Politics may conjure a picture of dread, boredom and anguish as you read it. Politics is not only resigned to government but starts to invade any organisation where power is involved. The power to escape office politics through running your own business has been seen as an appealing draw for many entrepreneurs but how practical is that notion?
The policy of avoiding politics
Image Source: Commons by Jsnape40 – No owner link available
A definition of politics:
“Activities aimed at improving someone’s status or increasing power within an organization.”
Why then, is working for yourself more fulfilling than working for an establishment?
- You can negate this rather tiresome aspect of working in a hierarchy where your best interests are not always served because you become top of the pyramid.
- Often you will be working peer-to-peer or business to business, business to customer, eliminating the bureaucracy that you may have been used to.
- As a dictator you can decide on your tradeoffs, decide where the line is drawn on what you will and won’t do.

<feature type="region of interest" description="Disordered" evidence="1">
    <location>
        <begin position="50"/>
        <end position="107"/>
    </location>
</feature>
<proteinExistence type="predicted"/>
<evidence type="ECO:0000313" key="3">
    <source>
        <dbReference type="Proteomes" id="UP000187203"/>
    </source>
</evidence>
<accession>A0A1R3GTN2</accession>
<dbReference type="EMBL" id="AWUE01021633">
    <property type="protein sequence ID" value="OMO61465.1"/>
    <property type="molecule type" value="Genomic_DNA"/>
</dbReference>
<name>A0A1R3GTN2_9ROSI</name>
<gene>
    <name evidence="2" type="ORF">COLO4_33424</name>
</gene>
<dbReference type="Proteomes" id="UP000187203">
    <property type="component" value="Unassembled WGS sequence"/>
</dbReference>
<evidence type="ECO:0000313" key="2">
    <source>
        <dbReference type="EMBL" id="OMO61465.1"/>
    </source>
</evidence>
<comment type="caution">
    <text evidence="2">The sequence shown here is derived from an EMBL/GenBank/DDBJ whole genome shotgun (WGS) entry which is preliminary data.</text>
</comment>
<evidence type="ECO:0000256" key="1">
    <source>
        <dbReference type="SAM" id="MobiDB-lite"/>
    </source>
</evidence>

Let’s then throw in the “e” bomb
Entrepreneur, sounds sexy French doesn’t it!
In reality all it means is a business owner. It doesn’t mean genius, it doesn’t mean hero; it means business owner.
Many people wrongly presume that Entrepreneur means successful, winner, awesome. The truth is that you can be near bankruptcy and still be an entrepreneur because all entrepreneur means is business owner.
There can be successful and unsuccessful enterprises.
But one thing that entrepreneur does mean is a tip of the spear, top of the pyramid, devoid of politics because the only politics that evolves is that beneath you, when you start to have employees.
But is politics completely devoid of a blog owner, a sole trader?
An important word to consider when asking this question is “Position”.
As a business to avoid competition you position yourself into a market that gives you enough honey to be a well fed bear. With that position follows the greasy unwashed smell of politics. The position is known as a “niche” or “sub niche” (which you should be familiar with if you are a blogger) and basically all that equates to is a market position, a place to eat some honey. As niches become full and you get less honey for your efforts you diversify into “sub niches” to capture a more unique “segment” of the market.